The Likelihood of Internet TV Predictions

With the Internet TV model not quite perfected, the field is wide open for predictions and theories on what the future holds for the seemingly inevitable conjoining of television with web offerings. 

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With the Internet TV model not quite perfected, the field is wide open for predictions and theories on what the future holds for the seemingly inevitable conjoining of television with web offerings. With plenty of declarations flying around, let's take a look at the probability of these predictions.

Google TV Dominance by 2012


"By the summer of 2012, the majority of the televisions you see in stores will have Google TV embedded in it," predicted Google's Eric Schmidt at the Le Web conference. Google's working on an uphill battle here. It's TV product has yet to wow the masses. Google TV 1.0 flopped. The second iteration got better reviews. But was nothing revolutionary. To change that, Google would have to not only make a better product, but change the entire state of Internet TV, which is currently stuck in this useless streaming box in between land because of the stand off between cable companies and streaming-services. And let's not forget competition. Why Google, when lots of other companies, including Apple and Microsoft have offerings out. Apparently, Google is in talks with cable companies to distribute some TV channels. If Google TV were to somehow work this into TV, then they might have something desirable. But to get that done in the next six months: unlikely.

The Next iMac Refresh Will Include Apple TV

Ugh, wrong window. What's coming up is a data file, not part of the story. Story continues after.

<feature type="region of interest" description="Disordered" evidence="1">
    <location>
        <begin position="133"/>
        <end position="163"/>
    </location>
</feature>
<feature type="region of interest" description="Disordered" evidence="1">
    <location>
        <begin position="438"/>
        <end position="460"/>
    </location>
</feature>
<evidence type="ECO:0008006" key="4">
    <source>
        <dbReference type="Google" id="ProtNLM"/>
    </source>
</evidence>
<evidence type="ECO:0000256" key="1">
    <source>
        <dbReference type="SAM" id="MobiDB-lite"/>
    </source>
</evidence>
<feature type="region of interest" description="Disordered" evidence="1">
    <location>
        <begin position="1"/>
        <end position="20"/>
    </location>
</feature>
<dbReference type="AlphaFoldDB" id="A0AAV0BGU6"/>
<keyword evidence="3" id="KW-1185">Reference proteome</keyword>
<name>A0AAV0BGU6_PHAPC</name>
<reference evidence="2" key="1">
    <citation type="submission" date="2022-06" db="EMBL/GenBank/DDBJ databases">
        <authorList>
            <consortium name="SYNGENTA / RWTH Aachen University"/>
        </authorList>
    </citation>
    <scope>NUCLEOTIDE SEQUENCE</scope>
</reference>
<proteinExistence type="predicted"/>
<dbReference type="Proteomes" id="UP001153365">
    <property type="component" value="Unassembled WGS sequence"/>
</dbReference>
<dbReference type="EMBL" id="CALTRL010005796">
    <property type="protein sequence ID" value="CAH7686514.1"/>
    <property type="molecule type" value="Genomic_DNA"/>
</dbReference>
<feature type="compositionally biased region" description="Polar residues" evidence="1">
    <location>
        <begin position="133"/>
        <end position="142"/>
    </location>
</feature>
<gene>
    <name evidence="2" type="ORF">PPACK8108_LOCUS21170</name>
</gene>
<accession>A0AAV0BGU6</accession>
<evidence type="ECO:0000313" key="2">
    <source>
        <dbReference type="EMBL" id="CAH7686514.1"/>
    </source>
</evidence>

Very Possible

An analyst recently predicted that Apple will add TV capabilities to the next iMac refresh. "Apple could effectively start with what they already have on the manufacturing line and slowly push their offering from 27 inches and scale up from there to 32 inches and then move on to the 42, 50 and 55 inch market," Wedge Partners analyst Brian Blair told AllThingsD's John Paczkowski. It makes sense that Apple's TV efforts would involve a pretty product.  And it has been rumored that Apple has a prototype big screen TV in the works that will involve Internet. This seems like a semi-logical step toward that. Only semi-logical, because it's not clear what a Mac TV would offer that an iMac doesn't already do, considering Apple TV is just an extension of Internet offerings hooked up to a TV. Apple hasn't announced the next iMac refresh, giving Apple time to deliver. Though, the not-very-dependent Apple rumor mil predicts an overhaul sometime in 2012. 12 months to combine two products that already exists seems reasonable.

Verizon Will Offer Internet TV by 2012

Definite Possibility

Verizon has been in rumored talks for their own Netflix-esque services on the Internet within a year. Getting all of its TV offerings online within a year sounds unlikely, considering programmers are reluctant to jump into the web for fear of tarnishing relationships with cable providers. But from the Reuters report, it sounds like the content would be limited, looking more like Comcast's online deal, with limited offerings. Considering Comcast succeeded back in 2009 and that Verizon already offers a version of this via the Xbox 360 Live, this seems very reasonable.

Revolutionary Apple TV Coming in 2013

TV: yes; Revolutionary: probably not

After Steve Jobs claimed to have "cracked" TV, some speculated that Jobs figured out how to create more than just a streaming box and that apple would release that TV by late 2012, early 2013. That Apple will release a revamp of its prototype TV seems inevitable. Many have reported a TV in the works. But that doesn't mean Apple has a cord-cutting product in the works. If anyone can convince cable companies to get on board, it's the man who got record companies on board with iTunes. But Jobs isn't exactly around to do that. However, Apple does have the creator of the iPod and iTunes, Jeff Robin, working on the Apple TV project. But considering all the roadblocks, Google and others trying to crack that code have hit, it's not looking like a sure thing.

This article is from the archive of our partner The Wire.